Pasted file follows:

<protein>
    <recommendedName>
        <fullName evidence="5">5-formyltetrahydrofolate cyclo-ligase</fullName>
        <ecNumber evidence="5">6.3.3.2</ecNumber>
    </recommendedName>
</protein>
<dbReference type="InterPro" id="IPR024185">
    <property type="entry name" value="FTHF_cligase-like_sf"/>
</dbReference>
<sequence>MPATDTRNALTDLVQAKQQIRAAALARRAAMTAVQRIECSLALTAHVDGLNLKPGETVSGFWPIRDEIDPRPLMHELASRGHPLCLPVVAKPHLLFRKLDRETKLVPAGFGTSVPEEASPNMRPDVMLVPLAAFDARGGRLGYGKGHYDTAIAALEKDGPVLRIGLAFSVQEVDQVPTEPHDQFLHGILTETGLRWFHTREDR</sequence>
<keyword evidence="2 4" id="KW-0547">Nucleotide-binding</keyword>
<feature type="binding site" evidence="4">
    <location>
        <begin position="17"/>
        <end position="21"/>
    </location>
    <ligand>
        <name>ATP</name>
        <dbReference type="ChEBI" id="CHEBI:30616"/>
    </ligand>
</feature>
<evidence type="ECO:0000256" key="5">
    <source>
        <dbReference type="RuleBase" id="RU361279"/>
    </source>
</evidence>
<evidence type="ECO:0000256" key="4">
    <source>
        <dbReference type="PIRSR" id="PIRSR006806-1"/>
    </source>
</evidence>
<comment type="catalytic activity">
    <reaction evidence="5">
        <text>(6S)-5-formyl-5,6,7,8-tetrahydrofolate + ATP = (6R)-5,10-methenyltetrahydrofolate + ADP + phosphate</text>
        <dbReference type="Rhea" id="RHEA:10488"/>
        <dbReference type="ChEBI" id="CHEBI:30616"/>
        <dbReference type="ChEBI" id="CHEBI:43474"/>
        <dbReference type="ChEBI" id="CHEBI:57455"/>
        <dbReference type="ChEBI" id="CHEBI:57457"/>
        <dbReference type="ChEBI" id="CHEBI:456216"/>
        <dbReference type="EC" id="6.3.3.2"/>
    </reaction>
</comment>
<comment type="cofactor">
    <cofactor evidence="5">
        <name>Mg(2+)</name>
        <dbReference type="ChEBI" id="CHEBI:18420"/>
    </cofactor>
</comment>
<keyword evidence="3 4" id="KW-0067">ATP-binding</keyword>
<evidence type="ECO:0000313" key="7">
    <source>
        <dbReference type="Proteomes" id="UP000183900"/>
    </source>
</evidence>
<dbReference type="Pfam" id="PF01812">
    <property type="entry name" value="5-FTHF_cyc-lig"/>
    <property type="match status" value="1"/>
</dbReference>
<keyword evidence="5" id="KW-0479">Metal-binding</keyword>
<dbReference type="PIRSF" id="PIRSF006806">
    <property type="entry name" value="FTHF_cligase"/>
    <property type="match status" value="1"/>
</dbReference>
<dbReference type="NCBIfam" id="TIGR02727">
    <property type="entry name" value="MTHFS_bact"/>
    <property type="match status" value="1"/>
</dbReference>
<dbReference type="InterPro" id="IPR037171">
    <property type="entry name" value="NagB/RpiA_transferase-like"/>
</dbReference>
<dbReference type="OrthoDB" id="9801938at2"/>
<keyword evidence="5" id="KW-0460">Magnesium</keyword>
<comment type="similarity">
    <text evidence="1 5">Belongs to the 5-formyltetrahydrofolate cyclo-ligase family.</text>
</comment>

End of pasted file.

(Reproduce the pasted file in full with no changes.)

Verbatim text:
<protein>
    <recommendedName>
        <fullName evidence="5">5-formyltetrahydrofolate cyclo-ligase</fullName>
        <ecNumber evidence="5">6.3.3.2</ecNumber>
    </recommendedName>
</protein>
<dbReference type="InterPro" id="IPR024185">
    <property type="entry name" value="FTHF_cligase-like_sf"/>
</dbReference>
<sequence>MPATDTRNALTDLVQAKQQIRAAALARRAAMTAVQRIECSLALTAHVDGLNLKPGETVSGFWPIRDEIDPRPLMHELASRGHPLCLPVVAKPHLLFRKLDRETKLVPAGFGTSVPEEASPNMRPDVMLVPLAAFDARGGRLGYGKGHYDTAIAALEKDGPVLRIGLAFSVQEVDQVPTEPHDQFLHGILTETGLRWFHTREDR</sequence>
<keyword evidence="2 4" id="KW-0547">Nucleotide-binding</keyword>
<feature type="binding site" evidence="4">
    <location>
        <begin position="17"/>
        <end position="21"/>
    </location>
    <ligand>
        <name>ATP</name>
        <dbReference type="ChEBI" id="CHEBI:30616"/>
    </ligand>
</feature>
<evidence type="ECO:0000256" key="5">
    <source>
        <dbReference type="RuleBase" id="RU361279"/>
    </source>
</evidence>
<evidence type="ECO:0000256" key="4">
    <source>
        <dbReference type="PIRSR" id="PIRSR006806-1"/>
    </source>
</evidence>
<comment type="catalytic activity">
    <reaction evidence="5">
        <text>(6S)-5-formyl-5,6,7,8-tetrahydrofolate + ATP = (6R)-5,10-methenyltetrahydrofolate + ADP + phosphate</text>
        <dbReference type="Rhea" id="RHEA:10488"/>
        <dbReference type="ChEBI" id="CHEBI:30616"/>
        <dbReference type="ChEBI" id="CHEBI:43474"/>
        <dbReference type="ChEBI" id="CHEBI:57455"/>
        <dbReference type="ChEBI" id="CHEBI:57457"/>
        <dbReference type="ChEBI" id="CHEBI:456216"/>
        <dbReference type="EC" id="6.3.3.2"/>
    </reaction>
</comment>
<comment type="cofactor">
    <cofactor evidence="5">
        <name>Mg(2+)</name>
        <dbReference type="ChEBI" id="CHEBI:18420"/>
    </cofactor>
</comment>
<keyword evidence="3 4" id="KW-0067">ATP-binding</keyword>
<evidence type="ECO:0000313" key="7">
    <source>
        <dbReference type="Proteomes" id="UP000183900"/>
    </source>
</evidence>
<dbReference type="Pfam" id="PF01812">
    <property type="entry name" value="5-FTHF_cyc-lig"/>
    <property type="match status" value="1"/>
</dbReference>
<keyword evidence="5" id="KW-0479">Metal-binding</keyword>
<dbReference type="PIRSF" id="PIRSF006806">
    <property type="entry name" value="FTHF_cligase"/>
    <property type="match status" value="1"/>
</dbReference>
<dbReference type="NCBIfam" id="TIGR02727">
    <property type="entry name" value="MTHFS_bact"/>
    <property type="match status" value="1"/>
</dbReference>
<dbReference type="InterPro" id="IPR037171">
    <property type="entry name" value="NagB/RpiA_transferase-like"/>
</dbReference>
<dbReference type="OrthoDB" id="9801938at2"/>
<keyword evidence="5" id="KW-0460">Magnesium</keyword>
<comment type="similarity">
    <text evidence="1 5">Belongs to the 5-formyltetrahydrofolate cyclo-ligase family.</text>
</comment>